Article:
Kasowitz Benson Torres & Friedman LLP opened the doors to a new office in Los Angeles on Monday with the addition of two well-regarded policyholder attorneys from Jenner & Block LLP: Jerold Oshinsky, the former co-chair of Jenner's insurance group, and Linda Kornfeld, who is now Kasowitz's managing partner in LA.
The Second Circuit on Monday let three insurers off the hook in two suits seeking coverage for a $96 million defamation action against First Advantage Litigation Consulting LLC, agreeing with a lower court that none of them had a duty to defend or indemnify First Advantage.
A California man claiming he is being shortchanged on his medical insurance benefits lodged a putative class action in state court accusing Unum Life Insurance Co. of America of denying an annual benefit increase guaranteed in its long-term care policies.
The U.S. Department of Health and Human Services issued an interim final rule Friday revamping payment rates for its Affordable Care Act-mandated pre-existing condition insurance plan, saying the program would otherwise run out of funding because of higher-than-expected costs.
With the enactment of Civil Code Section 2782.05, the California Legislature has created a new regime to govern a subcontractor's duty to defend a general contractor or construction manager on most nonresidential projects. While this new regime appears intended to benefit construction participants, its lack of guidance will likely result in disagreements and litigation among the participants, say attorneys with Jones Day.
The Illinois appellate court decision in John Crane Inc. v. Admiral Insurance Co. on joint and several liability of excess insurers covering asbestos-related injury claims left several questions unanswered — most importantly, regarding separate injury triggers and the "all sums with stacking" approach, say attorneys with Wilson Elser Moskowitz Edelman & Dicker LLP.
The pros of using predictive coding far outweigh the cons. Given the heavy pressure on law firms and in-house counsel to reduce discovery costs, as well as the Justice Department's recent stance on the subject, it appears predictive coding will continue to emerge from the obscure world of legal technology to the mainstream of legal practice, say Michael Moscato and Myles Bartley of Curtis Mallet-Prevost Colt & Mosle LLP.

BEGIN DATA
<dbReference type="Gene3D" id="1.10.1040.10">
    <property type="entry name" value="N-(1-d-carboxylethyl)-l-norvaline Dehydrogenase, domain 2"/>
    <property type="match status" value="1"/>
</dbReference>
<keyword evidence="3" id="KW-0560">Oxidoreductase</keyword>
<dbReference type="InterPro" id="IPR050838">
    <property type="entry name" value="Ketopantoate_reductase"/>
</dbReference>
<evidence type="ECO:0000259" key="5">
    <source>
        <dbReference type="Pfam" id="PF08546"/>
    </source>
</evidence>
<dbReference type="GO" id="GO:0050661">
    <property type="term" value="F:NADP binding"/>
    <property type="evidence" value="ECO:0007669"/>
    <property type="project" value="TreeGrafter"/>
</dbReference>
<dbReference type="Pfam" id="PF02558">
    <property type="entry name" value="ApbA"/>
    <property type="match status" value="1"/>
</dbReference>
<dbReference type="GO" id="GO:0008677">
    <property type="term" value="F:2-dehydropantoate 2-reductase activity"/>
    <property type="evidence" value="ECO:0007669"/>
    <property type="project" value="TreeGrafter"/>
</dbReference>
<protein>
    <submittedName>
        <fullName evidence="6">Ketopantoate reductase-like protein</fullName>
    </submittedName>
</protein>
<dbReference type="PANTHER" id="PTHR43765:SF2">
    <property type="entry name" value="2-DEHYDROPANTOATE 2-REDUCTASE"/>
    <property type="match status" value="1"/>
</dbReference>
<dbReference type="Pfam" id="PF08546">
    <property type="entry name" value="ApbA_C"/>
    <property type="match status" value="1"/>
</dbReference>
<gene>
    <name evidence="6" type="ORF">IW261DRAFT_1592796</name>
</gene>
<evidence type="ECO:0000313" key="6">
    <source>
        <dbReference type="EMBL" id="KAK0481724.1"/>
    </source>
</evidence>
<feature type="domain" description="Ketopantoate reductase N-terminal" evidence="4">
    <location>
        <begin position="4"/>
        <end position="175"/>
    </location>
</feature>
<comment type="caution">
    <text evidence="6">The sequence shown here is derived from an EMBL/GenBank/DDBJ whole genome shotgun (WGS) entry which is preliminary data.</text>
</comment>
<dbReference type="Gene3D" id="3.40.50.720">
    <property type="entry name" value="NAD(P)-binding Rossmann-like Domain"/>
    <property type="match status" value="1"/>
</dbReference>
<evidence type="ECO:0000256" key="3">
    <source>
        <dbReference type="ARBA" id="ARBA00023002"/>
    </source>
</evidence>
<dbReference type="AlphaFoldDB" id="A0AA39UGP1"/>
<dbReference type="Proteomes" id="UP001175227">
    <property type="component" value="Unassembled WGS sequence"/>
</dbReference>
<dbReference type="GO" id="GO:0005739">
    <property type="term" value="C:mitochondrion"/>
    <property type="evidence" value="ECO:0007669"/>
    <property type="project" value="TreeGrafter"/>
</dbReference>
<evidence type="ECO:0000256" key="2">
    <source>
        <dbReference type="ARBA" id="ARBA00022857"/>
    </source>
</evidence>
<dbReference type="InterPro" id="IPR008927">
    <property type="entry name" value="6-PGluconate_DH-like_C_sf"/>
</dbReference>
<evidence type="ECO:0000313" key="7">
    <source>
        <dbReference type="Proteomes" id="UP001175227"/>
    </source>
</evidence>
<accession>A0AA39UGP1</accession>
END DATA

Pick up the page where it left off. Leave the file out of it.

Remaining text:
With the recent change in Ohio law on employer intentional tort claims comes changes to the good faith obligations an insurance carrier owes to its insureds: In cases involving employer intentional tort claims, insurers may no longer select counsel. Rather, insureds have the right to select counsel with whom they have a preferred relationship and whom they trust, says Thomas Wyatt Palmer of Thompson Hine LLP.
Although there are benefits to “going green” in the construction, development and operation of buildings, there are also risks unique to green building that will test the boundaries of coverage under typical liability insurance policies, say attorneys with Sedgwick LLP.
For insurers in Florida, the Florida District Court of Appeal decision in Goheagan v. American Vehicle Insurance Co. is troublesome as it suggests that even the best claims-settlement practices may not completely shield an insurer from potential bad faith liability, says Kip Adams of Edwards Wildman Palmer LLP.
The savings and loan holding company regulatory regime established by the Dodd-Frank Act appears to be having the ultimate effect of reducing the number of SLHCs, especially those that are predominantly insurance enterprises, say attorneys with Debevoise & Plimpton LLP.
It is time for the New Jersey Supreme Court to take up again the construction-defect coverage issues first addressed in Weedo v. Stone-E-Brick Inc. and to update them for the post-1986 commercial general liability coverage of subcontractors’ faulty workmanship, says Carl Salisbury of Kilpatrick Townsend Stockton LLP.
The California Supreme Court's upcoming decision in Hartford Casualty Insurance Co. v. Swift Distribution Inc. will resolve a hot debate about the scope of implied disparagement liability under California law, likely determining whether insurers must defend lawsuits involving allegations of intellectual property infringement, unfair competition and false advertising, says Tyler Gerking of Farella Braun & Martel LLP.
The importance of the Federal Insurance office should not be underestimated. In order to understand why, one has to examine how the regulation of the insurance business actually operates and what forces are driving the U.S. regulatory agenda, says Skip Myers of Morris Manning & Martin LLP.